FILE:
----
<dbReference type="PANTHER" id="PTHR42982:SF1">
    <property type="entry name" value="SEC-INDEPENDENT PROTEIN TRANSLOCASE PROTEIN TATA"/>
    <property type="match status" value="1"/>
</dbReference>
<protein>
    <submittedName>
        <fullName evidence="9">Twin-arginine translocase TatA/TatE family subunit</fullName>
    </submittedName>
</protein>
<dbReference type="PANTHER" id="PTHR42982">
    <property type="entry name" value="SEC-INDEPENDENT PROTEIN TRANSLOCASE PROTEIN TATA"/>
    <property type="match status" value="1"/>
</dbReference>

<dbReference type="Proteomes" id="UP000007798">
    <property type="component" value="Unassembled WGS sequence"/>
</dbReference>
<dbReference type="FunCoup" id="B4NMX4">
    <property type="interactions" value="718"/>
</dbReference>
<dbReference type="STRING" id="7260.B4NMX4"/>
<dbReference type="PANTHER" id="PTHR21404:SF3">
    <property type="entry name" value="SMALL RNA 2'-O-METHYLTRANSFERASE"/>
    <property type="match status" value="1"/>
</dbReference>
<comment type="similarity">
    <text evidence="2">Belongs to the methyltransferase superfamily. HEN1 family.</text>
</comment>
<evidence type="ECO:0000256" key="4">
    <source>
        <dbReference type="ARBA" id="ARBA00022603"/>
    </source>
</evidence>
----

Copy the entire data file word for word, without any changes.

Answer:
<dbReference type="PANTHER" id="PTHR42982:SF1">
    <property type="entry name" value="SEC-INDEPENDENT PROTEIN TRANSLOCASE PROTEIN TATA"/>
    <property type="match status" value="1"/>
</dbReference>
<protein>
    <submittedName>
        <fullName evidence="9">Twin-arginine translocase TatA/TatE family subunit</fullName>
    </submittedName>
</protein>
<dbReference type="PANTHER" id="PTHR42982">
    <property type="entry name" value="SEC-INDEPENDENT PROTEIN TRANSLOCASE PROTEIN TATA"/>
    <property type="match status" value="1"/>
</dbReference>

<dbReference type="Proteomes" id="UP000007798">
    <property type="component" value="Unassembled WGS sequence"/>
</dbReference>
<dbReference type="FunCoup" id="B4NMX4">
    <property type="interactions" value="718"/>
</dbReference>
<dbReference type="STRING" id="7260.B4NMX4"/>
<dbReference type="PANTHER" id="PTHR21404:SF3">
    <property type="entry name" value="SMALL RNA 2'-O-METHYLTRANSFERASE"/>
    <property type="match status" value="1"/>
</dbReference>
<comment type="similarity">
    <text evidence="2">Belongs to the methyltransferase superfamily. HEN1 family.</text>
</comment>
<evidence type="ECO:0000256" key="4">
    <source>
        <dbReference type="ARBA" id="ARBA00022603"/>
    </source>
</evidence>